Supreme Court decision on Fairfield’s special election pending

FAIRFIELD — It’s all over now, except for the waiting.

The Connecticut Supreme Court last week heard arguments from both sides in the case of the special Board of Selectmen election that was held last June.

“Based on the insightful nature of the many questions asked, our hopes were buoyed that the court will issue a decision based on the rule of law and the town’s charter rather than the golden rule of politics - support thy party,” Attorney James Baldwin, who represents Selectman Chris Tymniak and Edward Bateson, both Republicans, said. Baldwin also ostensibly represents the town and the board, although that has been in dispute.

“We answered all their questions with sound legal principles whereas the plaintiffs were clearly at a loss for words and logic when trying to answer certain pointed questions that go to the heart of the appeal,” Baldwin said.

The court case centers on whether the voters had a right to petition for a special election since Bateson was appointed within 30 days to replace Laurie McArdle, a fellow Republican. McArdle resigned in December of 2016, one year into a four-year term. Bateson was appointed by Tymniak and First Selectman Mike Tetreau, a Democrat, as per the charter.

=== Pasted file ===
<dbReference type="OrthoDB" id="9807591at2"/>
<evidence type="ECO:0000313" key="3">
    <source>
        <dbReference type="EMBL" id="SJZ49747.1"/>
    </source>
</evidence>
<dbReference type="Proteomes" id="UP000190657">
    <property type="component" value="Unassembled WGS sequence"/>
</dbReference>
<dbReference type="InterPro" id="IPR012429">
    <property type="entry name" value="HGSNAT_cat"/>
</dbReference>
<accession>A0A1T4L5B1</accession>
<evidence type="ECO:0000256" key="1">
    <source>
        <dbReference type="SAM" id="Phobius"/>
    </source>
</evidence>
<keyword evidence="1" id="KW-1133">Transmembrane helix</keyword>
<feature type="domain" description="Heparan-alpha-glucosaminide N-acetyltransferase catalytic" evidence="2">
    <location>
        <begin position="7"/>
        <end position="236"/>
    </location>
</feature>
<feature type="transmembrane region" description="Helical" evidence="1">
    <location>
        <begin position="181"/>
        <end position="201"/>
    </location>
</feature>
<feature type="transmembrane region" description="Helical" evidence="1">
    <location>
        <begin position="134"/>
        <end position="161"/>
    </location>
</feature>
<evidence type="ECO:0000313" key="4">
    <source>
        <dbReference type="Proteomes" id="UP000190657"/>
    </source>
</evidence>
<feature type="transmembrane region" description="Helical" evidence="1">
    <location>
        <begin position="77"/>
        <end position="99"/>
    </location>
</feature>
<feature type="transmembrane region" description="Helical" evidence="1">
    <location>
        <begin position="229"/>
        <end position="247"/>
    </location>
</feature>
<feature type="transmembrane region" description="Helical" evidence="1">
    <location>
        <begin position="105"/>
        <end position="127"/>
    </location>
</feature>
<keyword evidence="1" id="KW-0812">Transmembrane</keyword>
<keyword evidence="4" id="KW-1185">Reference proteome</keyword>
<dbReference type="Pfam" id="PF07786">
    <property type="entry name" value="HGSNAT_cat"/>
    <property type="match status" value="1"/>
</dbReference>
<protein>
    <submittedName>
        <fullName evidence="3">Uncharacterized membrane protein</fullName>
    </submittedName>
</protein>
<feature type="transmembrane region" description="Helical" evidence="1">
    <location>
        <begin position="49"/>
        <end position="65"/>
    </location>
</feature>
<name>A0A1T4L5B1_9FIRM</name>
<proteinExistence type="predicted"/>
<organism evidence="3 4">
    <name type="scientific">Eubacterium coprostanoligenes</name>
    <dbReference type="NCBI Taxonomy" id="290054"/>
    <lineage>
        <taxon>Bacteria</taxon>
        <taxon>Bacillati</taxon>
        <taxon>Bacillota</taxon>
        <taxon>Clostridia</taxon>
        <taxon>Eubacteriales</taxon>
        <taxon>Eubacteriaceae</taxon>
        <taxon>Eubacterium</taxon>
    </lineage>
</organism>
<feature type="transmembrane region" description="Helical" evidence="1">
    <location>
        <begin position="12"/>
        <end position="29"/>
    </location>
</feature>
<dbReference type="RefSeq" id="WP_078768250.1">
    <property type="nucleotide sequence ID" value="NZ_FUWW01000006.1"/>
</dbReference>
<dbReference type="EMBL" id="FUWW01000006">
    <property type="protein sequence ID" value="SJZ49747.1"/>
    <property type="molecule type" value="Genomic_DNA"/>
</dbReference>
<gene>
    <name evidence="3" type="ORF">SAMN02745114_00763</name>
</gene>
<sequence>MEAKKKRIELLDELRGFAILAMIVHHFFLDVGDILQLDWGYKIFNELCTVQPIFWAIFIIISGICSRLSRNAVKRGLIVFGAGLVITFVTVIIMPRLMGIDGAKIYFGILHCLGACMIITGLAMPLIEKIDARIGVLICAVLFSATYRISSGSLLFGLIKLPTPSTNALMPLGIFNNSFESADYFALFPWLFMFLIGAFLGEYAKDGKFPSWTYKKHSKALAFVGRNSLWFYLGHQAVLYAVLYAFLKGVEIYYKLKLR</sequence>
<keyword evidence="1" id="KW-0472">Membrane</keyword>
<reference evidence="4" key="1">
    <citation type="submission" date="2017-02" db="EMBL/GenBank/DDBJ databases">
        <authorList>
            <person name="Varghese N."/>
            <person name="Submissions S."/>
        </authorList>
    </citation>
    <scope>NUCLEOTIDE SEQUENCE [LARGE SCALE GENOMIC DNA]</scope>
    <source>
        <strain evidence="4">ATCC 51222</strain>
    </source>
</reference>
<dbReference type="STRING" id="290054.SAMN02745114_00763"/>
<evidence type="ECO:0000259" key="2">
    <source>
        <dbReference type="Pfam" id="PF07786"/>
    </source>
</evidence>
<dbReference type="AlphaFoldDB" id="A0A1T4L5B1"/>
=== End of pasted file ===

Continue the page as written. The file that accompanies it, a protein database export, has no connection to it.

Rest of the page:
However, a group of Democrats, citing state statutes that reference the term of such an appointment, collected enough signatures to force a special election. The issue ended up in court when Tymniak and Bateson refused to scheduled the election. Superior Court Judge Barbara Bellis ordered the election held on June 6, 2017, and Democrat Kevin Kiley handily beat Bateson.

Baldwin seeks to have the election results voided.

“The court asked both sides tough questions,” William Burke, one of the attorneys for the Democrats, said, “and then, as is customary, adjourned without announcing a decision.”

Baldwin said they were hoping for a decision on an expedited basis, but one of the justices who unable to be there and will have to listen to the audio recording.

“No decision is likely for several weeks, perhaps months,” Burke said.